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Historical records confirm that in 1839, Mr. P. Barron, who is supposed to be the first one who visited Nainital, from Rosa, an English business man in sugar trade, on a hunting expedition accidentally coming across the lake at Nainital was so captivated that he decided to build a European Colony on shores of the lake. The news magazine, the Englishman Calcutta, reported in 1841 discovery of this lake near Almora.[4] It is believed that two Indian sages visited there, wandering, it is a belief of people that they blessed the lake with divine power, one can acquire divinement by taking bathe in it, and the same as in the Mansarovar lake.

The lake is bounded by the high and steep Naina peak on the North West side, by the Tiffin Top to the south west side and snow view peaks on the north. Coniferous forest trees cover these hill ranges. The annual rainfall in the basin area of the lake is reported to be 1294.5 mm (43.15 inches). Tropical monsoon climate with maximum temperature 24.6 °C and minimum of 0.5 °C are recorded. The water is reported to be alkaline in nature (ph value of 8.4–9.3)

The National Institute of Hydrology (NIH) of Roorkee who prepared a plan for the restoration of the lake, at an estimated cost of Rs 50 crore (about US $10 million), sponsored by the Ministry of Environment and Forests, Government of India, are also now guiding the restoration measures.[8] The Conservation and Management Plan evolved by NIH is not only lake centric but also proposes to tackle the immediate periphery of the lake which contributes an adverse impact on the lake. The “Nainital Jheel Parikshetra Vishesh Kshetra Vikas Pradhikaran”, the Lake Development Authority notified under U.P. Special Area Development Act 1986 is a Special Purpose Vehicle (SPV) set up for implementing the restoration works.[1] The restoration works that have been implemented or are in different stages of implementation are the following:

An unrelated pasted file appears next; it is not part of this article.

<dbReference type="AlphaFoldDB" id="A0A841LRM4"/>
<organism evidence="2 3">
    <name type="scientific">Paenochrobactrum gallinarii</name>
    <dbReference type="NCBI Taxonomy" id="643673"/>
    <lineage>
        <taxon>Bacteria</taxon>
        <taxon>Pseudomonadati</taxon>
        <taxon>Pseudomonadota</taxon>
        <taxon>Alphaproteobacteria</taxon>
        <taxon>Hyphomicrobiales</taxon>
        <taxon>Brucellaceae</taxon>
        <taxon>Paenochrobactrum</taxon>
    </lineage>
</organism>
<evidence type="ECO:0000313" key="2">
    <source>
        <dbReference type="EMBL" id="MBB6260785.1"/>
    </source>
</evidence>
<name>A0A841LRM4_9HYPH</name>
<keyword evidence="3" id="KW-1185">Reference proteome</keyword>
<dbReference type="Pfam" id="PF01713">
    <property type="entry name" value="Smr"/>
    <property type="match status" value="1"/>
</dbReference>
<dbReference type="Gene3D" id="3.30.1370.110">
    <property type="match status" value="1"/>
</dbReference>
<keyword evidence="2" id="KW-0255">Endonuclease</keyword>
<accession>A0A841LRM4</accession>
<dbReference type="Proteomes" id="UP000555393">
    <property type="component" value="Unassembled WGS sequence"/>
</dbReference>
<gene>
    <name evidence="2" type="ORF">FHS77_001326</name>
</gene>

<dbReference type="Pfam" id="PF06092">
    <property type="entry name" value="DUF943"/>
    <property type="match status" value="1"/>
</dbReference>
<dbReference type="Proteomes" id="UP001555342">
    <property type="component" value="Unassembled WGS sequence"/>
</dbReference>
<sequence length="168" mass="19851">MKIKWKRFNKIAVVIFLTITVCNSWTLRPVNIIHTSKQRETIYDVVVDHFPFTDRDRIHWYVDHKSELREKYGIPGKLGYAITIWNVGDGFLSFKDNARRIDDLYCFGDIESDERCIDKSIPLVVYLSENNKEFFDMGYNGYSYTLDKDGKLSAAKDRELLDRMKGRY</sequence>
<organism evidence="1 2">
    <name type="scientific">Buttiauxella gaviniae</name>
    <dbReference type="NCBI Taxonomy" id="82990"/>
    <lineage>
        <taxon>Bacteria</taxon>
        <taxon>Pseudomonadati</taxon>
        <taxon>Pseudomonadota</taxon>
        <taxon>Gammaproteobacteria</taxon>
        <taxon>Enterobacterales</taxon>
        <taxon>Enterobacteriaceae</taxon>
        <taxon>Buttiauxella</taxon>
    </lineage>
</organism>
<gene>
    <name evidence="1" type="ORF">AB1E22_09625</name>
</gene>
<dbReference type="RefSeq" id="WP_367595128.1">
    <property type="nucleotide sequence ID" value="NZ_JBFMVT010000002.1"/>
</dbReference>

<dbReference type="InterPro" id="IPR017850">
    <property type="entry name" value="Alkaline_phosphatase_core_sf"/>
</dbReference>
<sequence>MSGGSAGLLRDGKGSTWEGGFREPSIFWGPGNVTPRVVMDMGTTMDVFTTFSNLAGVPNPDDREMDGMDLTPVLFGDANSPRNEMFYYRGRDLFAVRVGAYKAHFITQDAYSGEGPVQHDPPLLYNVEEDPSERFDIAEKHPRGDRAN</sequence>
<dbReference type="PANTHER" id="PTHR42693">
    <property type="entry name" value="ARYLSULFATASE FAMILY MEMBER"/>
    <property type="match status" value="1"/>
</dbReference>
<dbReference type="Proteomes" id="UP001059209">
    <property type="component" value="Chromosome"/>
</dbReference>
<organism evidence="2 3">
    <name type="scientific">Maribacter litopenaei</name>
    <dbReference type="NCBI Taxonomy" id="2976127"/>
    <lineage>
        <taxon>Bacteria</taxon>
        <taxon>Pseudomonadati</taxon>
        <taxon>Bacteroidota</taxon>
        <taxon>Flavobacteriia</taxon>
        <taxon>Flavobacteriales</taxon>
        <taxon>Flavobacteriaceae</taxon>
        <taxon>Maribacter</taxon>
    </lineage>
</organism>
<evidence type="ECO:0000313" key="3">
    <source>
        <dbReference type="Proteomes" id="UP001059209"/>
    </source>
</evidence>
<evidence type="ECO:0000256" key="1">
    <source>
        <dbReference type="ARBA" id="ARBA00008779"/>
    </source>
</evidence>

• Limnological measures such as bottom aeration,[9] siphoning of hypolimnetic water, biomanipulation and limited sediment removal from the deltas of drains which lead to the lake.
  • Soil Conservation & Slope Stabilization measures in the form of soil conservation and watershed management activities in the catchment area of the lake, slope stabilization, Drainage line treatment, landslide scars to be treated with Coir geotextiles with gabioncross-barriers and proper maintenance and cleaning of drainage system
  • Provide 100% coverage of the town surrounding the lake with sewers and Sewage Treatment Plants (STPs)
  • Improved sanitation around the lake and in the catchment with new community toilets to cover all sections of the society, improved design of household toilets

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